South Coast Cosmology Meeting, 9th June 2017

I gave the first presentation of the Universe 4.0 model at the inaugural South Coast Cosmology Meeting, hosted by the University of Sussex.  To say that it didn’t go down too well would be something of an understatement.  Leaving aside the fact that I was trying to cram far too many new concepts into a 15 minute speaking slot, the nature of this topic was not really a good fit with the aims of the meeting, which, I believe, was to give PhD students the chance to share their current research with colleagues from other institutions.

However, the main surprise from my point of view was the fact that about 2/3 of those present at the meeting were broadly happy with the existing Lambd-CDM model. I don’t think my brief review of the problems associated with Lambda-CDM did anything to change their opinions, so that when it came to presenting conceptual alternative cosmological models, I was not speaking to a very receptive audience.

Having recently attended the Euclid meeting discussing the history and future of Lambda, and having heard the astronomers’ pleas for new thinking from the cosmology community, this leaves me very concerned that there is a major disconnect between the two communities and that cosmologists are just not taking up the challenge thrown down to them by the astronomers.  That does not bode well for a speedy resolution to the crisis in cosmology that so may scientist do believe exists today.

 

Cosmology Beyond the Centenary of Lambda

This public discussion meeting was held in conjunction with the annual meeting of the Euclid consortium, at University College, London. The title reflects the fact that this year marks the 100th anniversary of Einstein’s paper in which he first introduced the concept of a cosmological constant (actually published on on 8th February 1917).  The discussion was led by  Profs George Efstathiou (Cambridge) and Ofer Lahav (UCL).

Of particular interest was Ofer’s opening talk on the historical background to Einstein’s paper, and the fact that it Lambda was initially introduced to solve a boundary condition problem associated with Einstein’s formulation of GR, rather than to achieve a static universe, as is commonly assumed.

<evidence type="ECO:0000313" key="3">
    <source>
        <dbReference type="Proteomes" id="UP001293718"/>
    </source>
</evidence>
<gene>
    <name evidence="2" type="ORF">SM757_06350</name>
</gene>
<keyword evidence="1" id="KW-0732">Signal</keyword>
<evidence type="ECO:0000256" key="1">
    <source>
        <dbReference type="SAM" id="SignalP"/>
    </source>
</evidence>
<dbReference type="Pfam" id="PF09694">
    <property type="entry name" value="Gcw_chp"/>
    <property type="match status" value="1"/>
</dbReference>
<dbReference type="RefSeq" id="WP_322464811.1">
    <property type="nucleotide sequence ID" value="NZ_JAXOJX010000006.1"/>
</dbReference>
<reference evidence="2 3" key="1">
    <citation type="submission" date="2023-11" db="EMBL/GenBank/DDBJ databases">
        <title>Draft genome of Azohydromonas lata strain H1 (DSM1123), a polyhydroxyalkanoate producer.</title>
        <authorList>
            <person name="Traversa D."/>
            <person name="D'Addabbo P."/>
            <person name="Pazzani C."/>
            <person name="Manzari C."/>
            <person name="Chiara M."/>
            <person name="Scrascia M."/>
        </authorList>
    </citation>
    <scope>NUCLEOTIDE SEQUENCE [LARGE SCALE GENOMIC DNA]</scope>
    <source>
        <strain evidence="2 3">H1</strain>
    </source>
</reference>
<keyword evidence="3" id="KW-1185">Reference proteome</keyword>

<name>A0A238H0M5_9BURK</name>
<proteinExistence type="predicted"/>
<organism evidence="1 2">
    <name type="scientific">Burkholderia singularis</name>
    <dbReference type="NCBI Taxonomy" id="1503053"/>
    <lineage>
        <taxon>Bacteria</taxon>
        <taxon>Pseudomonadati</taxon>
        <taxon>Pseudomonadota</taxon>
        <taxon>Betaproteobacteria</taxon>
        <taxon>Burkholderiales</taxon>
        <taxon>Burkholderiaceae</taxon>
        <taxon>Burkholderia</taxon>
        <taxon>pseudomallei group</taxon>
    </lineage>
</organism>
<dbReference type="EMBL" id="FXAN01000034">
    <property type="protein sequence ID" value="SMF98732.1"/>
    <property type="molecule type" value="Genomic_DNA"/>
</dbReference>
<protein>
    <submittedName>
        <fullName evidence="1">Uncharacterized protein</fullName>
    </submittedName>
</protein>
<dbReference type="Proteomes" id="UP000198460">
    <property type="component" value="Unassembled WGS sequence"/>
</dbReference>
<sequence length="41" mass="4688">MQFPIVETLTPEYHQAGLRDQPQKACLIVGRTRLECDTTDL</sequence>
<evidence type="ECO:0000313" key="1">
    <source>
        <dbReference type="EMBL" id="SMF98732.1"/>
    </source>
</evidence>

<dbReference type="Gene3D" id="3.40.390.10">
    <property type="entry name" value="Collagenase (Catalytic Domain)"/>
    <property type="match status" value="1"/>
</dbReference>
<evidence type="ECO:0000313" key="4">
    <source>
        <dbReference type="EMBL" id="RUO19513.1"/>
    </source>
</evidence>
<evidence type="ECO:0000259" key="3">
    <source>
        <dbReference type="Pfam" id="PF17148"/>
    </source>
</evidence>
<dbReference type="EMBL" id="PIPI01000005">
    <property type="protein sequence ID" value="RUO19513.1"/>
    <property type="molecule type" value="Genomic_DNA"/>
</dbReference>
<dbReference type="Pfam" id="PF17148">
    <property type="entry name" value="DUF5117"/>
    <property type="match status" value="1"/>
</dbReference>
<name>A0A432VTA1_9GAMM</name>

George’s talk  explored some of the possible explanations for Lambda, and the reasons why it might have the currently observed value.  The ensuing discussion covered a wide range of possibilities, including the contentious employment of the anthropic principle.  George’s concluding remarks contained a plaintive exhortation for theoretical physicists and the cosmology community to come up with new theoretical models that could explain Lambda.  In his view, unless there was a paradigm shift in our cosmological model, the astronomy community was doomed to measuring the properties of a mythical substance, Lambda, to ever greater degrees of precision.

The Maggot and the Apple

After a lengthy gestation period, the video of the Apple and the Maggot is now complete and uploaded to YouTube:

http://www.youtube.com/watch?v=Ku87xmdq5lU

What, you may ask, has this got to do with cosmology?  The answer is that it is one element in what is likely to be a very lengthy process of inducing a paradigm shift in the way we view our universe.  There is over 100 years of history behind the expanding universe model that we currently take for granted. It is going to take a massive leap of imagination for the scientific community and the general public to comprehend that there is an alternative way of looking at the cosmos that is not only consistent with observational data, but is also able to explain the current cosmological conundrums.  It requires a change in our perception of our place in the universe that is at least as drastic as the transition from the Ptolemaic, Earth-centric, universe to the Copernican heliocentric universe.